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ULSD…Not Your Same Old Diesel Fuel

July 1, 2013

explosion-symbolAt one time, diesel fuel had about 5000 ppm sulfur; then came Low Sulfur Diesel at 500 ppm sulfur.  Today’s Ultra Low Sulfur Diesel is 15 ppm.  ULSD is now the only diesel fuel available in North America; other countries are following our lead.  ULSD plus cleaner-burning diesel engines helps to improve air quality by significantly reducing emissions.

By removing the sulfur and other compounds in Ultra Low Sulfur Diesel, its conductivity is decreased and its ability to store a static charge increases.  Refineries have added a static-dissipating additive, but its effectiveness is reduced over time and by passing through filters as it makes its way to your fuel storage tank.  Static charges can build up as the fuel flows though the fuel delivery system.  Diesel fuel is not as combustible as gasoline, but it is combustible. There is the potential for a fire or explosion while fueling your equipment.  Any fire or explosion would cause flaming fuel to come back out the filler neck onto the person fueling the equipment.  This has happened, with tragic results.

It is important to make sure that the entire system used to refuel your equipment (fuel supply tank, transfer pump, transfer hose, nozzle and others) is properly grounded and bonded.

A properly grounded fuel delivery system has an electrically conductive connection from the fuel delivery tank system to earth ground to allow static and electrical charge dissipation. Your truck, with its rubber tires, is pretty well grounded.  Do you have a bed liner in your pickup truck?  If you answered yes, then that fuel tank in the bed of your truck is NOT GROUNDED.  It needs to be bolted directly to the truck to be grounded.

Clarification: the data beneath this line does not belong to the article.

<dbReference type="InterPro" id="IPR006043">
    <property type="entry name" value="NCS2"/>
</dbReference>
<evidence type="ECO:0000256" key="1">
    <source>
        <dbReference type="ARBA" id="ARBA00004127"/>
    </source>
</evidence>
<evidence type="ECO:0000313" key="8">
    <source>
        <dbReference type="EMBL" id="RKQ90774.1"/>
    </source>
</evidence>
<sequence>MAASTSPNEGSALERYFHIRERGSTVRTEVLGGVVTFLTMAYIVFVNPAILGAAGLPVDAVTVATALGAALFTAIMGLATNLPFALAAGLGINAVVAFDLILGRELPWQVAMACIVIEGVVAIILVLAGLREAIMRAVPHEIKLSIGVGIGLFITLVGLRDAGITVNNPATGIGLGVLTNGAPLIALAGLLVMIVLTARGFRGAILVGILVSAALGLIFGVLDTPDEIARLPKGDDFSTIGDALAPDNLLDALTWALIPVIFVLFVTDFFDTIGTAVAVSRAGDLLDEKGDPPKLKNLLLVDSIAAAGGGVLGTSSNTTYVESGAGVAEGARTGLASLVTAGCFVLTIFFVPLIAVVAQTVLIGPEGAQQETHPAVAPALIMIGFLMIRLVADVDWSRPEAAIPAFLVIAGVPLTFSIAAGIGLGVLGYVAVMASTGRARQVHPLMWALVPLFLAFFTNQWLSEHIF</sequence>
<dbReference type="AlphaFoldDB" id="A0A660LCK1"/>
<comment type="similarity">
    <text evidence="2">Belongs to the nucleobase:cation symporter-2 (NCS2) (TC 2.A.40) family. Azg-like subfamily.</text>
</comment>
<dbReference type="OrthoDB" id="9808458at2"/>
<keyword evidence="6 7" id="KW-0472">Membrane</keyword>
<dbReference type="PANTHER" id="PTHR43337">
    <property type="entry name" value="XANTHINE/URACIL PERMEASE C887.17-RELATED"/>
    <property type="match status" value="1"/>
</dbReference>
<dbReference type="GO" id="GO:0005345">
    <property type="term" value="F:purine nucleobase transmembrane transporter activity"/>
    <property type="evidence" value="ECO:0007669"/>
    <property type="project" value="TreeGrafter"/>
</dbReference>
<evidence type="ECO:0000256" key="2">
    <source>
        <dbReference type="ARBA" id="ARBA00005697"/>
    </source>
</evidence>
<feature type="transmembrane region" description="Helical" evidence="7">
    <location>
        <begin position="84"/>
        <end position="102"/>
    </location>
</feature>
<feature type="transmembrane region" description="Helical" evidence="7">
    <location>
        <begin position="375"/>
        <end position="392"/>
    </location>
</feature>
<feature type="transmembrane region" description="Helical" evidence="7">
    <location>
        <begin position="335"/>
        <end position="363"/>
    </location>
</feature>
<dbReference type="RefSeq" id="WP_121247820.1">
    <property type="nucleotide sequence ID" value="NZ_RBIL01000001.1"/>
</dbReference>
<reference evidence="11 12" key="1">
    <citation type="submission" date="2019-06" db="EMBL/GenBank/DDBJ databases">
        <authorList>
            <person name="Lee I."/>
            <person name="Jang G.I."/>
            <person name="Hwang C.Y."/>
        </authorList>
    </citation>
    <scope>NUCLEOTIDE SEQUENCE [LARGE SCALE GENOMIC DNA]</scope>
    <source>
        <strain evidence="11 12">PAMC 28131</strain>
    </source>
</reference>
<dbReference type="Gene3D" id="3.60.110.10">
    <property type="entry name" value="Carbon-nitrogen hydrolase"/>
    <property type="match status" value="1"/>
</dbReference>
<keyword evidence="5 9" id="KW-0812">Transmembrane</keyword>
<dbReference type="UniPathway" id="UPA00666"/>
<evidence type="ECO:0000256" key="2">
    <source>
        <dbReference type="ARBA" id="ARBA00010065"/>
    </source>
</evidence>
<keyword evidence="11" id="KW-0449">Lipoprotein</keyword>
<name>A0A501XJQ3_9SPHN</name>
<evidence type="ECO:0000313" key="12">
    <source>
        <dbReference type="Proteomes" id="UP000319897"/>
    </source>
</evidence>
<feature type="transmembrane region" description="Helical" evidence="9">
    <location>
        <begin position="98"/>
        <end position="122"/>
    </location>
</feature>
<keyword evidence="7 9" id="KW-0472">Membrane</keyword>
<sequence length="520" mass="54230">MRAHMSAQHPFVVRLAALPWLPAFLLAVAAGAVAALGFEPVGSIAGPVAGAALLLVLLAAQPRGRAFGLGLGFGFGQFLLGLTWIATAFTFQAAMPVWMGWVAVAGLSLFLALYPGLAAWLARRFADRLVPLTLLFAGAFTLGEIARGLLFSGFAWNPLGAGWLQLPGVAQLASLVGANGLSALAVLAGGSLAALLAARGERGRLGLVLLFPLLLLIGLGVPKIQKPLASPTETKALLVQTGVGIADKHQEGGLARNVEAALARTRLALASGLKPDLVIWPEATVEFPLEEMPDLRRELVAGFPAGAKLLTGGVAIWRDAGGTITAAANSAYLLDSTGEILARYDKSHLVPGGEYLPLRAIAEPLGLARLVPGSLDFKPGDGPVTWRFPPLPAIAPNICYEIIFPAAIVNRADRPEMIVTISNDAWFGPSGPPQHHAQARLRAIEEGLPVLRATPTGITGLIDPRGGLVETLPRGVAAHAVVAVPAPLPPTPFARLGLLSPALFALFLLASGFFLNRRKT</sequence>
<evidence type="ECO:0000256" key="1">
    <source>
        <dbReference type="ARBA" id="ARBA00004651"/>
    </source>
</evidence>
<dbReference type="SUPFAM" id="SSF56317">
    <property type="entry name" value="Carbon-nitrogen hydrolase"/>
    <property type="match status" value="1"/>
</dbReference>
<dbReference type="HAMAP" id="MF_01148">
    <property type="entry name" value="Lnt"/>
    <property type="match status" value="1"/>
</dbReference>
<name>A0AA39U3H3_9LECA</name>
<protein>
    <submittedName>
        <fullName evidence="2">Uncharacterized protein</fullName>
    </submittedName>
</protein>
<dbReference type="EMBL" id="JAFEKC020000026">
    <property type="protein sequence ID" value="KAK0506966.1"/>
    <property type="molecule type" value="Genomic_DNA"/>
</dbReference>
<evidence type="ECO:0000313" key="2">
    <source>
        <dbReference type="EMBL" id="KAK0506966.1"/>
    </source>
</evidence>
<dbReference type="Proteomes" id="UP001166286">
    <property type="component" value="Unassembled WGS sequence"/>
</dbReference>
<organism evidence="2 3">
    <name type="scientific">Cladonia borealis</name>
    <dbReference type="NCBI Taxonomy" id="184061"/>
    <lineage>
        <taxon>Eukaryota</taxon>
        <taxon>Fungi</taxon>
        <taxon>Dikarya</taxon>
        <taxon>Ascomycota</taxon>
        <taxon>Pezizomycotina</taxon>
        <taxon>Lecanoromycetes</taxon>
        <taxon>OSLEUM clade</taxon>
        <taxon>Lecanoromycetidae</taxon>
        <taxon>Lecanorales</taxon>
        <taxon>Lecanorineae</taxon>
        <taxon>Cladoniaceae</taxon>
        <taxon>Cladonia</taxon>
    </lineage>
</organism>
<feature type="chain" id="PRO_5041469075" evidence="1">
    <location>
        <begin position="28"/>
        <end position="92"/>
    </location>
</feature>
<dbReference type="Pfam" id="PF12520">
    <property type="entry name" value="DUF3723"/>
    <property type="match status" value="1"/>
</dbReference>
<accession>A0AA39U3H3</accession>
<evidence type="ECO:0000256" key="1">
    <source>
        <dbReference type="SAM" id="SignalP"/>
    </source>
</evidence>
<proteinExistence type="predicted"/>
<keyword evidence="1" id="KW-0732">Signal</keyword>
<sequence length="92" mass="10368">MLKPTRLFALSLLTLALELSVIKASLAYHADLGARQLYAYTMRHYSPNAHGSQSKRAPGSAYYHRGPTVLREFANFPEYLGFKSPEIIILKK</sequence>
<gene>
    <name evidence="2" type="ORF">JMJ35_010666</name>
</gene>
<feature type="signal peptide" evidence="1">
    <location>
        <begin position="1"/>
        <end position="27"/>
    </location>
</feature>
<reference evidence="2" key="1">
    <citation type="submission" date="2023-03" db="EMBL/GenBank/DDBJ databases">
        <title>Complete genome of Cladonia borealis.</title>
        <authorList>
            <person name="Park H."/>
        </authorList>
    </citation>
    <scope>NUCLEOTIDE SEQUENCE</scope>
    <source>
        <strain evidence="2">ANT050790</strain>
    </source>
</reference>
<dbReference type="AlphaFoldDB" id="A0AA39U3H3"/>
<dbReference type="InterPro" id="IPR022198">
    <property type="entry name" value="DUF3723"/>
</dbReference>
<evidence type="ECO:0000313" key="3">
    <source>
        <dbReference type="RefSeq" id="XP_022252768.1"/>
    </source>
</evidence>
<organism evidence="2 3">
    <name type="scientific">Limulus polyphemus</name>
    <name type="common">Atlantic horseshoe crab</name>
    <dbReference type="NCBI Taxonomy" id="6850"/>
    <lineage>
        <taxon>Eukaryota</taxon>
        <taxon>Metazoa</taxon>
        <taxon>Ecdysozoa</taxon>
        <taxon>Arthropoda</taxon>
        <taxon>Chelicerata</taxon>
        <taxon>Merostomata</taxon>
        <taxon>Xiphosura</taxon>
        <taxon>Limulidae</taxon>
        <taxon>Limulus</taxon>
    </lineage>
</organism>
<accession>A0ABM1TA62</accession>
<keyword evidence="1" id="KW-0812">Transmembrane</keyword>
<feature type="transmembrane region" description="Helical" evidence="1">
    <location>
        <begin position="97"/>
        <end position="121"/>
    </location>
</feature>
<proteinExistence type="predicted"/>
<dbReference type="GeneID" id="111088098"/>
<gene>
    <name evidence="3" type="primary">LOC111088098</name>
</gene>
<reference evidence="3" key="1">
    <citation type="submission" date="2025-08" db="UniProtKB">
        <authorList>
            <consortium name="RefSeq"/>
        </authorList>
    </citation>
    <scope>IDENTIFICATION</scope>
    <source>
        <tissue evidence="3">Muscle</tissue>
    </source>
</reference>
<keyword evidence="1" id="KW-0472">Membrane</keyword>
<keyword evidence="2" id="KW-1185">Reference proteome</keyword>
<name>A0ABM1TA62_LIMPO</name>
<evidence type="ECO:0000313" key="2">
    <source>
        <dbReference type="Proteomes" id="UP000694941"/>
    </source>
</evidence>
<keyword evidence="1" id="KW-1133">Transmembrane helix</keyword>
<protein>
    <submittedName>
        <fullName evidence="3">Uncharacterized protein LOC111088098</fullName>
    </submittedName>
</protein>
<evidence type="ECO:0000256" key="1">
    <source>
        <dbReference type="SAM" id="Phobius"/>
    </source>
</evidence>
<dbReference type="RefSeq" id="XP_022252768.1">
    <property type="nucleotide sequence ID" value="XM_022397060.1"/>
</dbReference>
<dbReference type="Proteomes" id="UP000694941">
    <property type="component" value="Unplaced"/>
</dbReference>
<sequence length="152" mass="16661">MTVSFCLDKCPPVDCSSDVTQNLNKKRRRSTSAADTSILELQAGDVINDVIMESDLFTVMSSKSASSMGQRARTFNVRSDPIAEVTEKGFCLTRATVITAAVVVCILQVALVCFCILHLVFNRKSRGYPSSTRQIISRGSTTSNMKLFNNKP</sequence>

A properly bonded fuel delivery system has an electrically conductive and unbroken connection between all components. A wire connection from the the fuel delivery system to the equipment chassis will equalize the static electric potential between the two machines, reducing the chance of a static electric discharge.  You probably have jumper cables in your truck – they’ll suffice for bonding.

Stay put while refueling the equipment.  If you’re walking around, you could be building a static charge; touch the body of the truck to dissipate any static build up before touching the fueling system.

If you are unsure about how well your system is grounded or have questions about bonding, contact your fuel supplier and have them check your system.

Ultra Low Sulfur Diesel is here, now.  It has dangers its predecessors didn’t. We all need to learn how to handle it safely. Once this rain ends and we are able to be working in the fields again, we’ll all be rushing to catch up.  Don’t take any shortcuts to bonding and grounding while refueling to save time; it could be deadly.

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